4. I always wanted to learn to abseil and rock climb. I used to draw mountaineers doing classic abseils - using only the rope rather than karabiners etc - down the inside covers of my school text books. This hurt no-one except my concentration, as I went to the kind of school where you had to buy your own text books. You could tell the boring subjects by the density of the illustrations. In the end, I learned to abseil when I was 46 and it felt exactly as I had always imagined, so I had no fear and scooshed down the cliff at Benmore on Loch Eck like the SAS.

5. When I was small - about 3, I think - I had decided views on aspects of my life. (I know - what's new about that?) One was that I didn't like being a little girl, so that if someone said kindly "And what's your name, little girl?" I'd reply "I'm not a little girl. I'm a boy and my name's Peter Pan." (Really) And I often embarrassed my mother when someone to whom she might talk came along; I would look resolutely at my feet and say "I don't talk to this lady." And I didn't. But when it came to my interview with the child psychiatrist to see if I was suitable Hillhead High School material (I was 5) I apparently took the hand of this terrifying figure with a nicotine-stained white walrus moustache, smiled sweetly and went off with him. I got into the school; the child who screamed and wept at the psychiatrist did not.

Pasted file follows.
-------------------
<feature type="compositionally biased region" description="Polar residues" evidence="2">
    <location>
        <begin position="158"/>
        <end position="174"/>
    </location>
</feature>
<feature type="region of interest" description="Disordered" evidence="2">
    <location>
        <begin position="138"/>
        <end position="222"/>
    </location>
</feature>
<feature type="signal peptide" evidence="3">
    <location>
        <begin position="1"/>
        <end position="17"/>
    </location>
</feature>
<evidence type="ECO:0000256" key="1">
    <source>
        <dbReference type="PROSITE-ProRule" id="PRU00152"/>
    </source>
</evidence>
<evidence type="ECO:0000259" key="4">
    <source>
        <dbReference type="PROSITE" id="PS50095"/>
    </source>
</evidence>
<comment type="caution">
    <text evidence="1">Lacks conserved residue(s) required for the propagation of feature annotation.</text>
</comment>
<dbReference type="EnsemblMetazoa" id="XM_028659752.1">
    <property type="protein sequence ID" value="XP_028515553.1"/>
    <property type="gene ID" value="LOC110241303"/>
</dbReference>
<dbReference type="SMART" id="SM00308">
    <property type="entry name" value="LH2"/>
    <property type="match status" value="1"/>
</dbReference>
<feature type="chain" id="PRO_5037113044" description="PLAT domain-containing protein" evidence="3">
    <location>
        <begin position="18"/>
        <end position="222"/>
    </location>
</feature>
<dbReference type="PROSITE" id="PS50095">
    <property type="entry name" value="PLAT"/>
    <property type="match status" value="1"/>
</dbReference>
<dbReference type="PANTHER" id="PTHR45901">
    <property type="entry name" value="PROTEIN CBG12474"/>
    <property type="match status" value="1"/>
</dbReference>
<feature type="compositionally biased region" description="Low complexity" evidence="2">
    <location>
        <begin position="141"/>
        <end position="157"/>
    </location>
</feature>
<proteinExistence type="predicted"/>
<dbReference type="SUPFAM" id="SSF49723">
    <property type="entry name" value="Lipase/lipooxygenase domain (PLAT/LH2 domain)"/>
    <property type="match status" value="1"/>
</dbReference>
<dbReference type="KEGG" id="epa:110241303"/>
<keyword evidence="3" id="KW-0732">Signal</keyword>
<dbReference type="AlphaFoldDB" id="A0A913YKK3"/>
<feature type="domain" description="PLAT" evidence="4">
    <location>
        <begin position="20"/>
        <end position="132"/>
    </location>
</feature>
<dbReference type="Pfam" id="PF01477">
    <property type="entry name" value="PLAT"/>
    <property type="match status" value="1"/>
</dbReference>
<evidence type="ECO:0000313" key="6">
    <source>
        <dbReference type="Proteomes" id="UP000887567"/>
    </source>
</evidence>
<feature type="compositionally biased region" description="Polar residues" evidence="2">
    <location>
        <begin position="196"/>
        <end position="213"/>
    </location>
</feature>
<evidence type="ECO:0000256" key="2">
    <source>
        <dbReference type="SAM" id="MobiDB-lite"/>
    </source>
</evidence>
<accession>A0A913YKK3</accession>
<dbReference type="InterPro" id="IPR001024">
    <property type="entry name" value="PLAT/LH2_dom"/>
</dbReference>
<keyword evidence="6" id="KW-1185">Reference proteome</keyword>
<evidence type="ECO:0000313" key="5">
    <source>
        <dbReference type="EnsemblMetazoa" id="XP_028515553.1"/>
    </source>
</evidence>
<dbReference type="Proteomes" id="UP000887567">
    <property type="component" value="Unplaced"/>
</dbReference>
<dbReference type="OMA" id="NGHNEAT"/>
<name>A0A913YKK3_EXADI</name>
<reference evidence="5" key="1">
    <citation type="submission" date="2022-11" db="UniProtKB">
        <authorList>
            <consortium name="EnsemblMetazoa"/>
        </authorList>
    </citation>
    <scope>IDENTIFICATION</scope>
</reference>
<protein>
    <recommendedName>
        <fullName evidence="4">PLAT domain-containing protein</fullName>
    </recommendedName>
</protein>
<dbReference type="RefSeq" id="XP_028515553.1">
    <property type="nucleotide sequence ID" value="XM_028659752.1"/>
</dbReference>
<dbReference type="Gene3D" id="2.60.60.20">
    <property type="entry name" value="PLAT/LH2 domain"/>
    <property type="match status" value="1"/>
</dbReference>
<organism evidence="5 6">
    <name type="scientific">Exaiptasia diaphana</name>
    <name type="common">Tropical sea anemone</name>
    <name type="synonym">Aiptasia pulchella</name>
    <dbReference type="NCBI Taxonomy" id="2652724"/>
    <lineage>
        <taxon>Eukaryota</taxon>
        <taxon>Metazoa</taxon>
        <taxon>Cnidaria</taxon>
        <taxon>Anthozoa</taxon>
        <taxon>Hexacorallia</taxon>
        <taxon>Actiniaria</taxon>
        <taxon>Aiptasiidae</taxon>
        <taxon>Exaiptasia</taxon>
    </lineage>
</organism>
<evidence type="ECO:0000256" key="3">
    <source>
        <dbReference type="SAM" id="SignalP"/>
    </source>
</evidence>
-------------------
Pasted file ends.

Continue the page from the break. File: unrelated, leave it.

And now, having done this, I see that my whole life was mapped out with a terrible inevitability. Fascinating.

And I tag: Ruth, Kelvin, Kenny, Di - to get her blogging again - and David, who's been far too quiet these hols.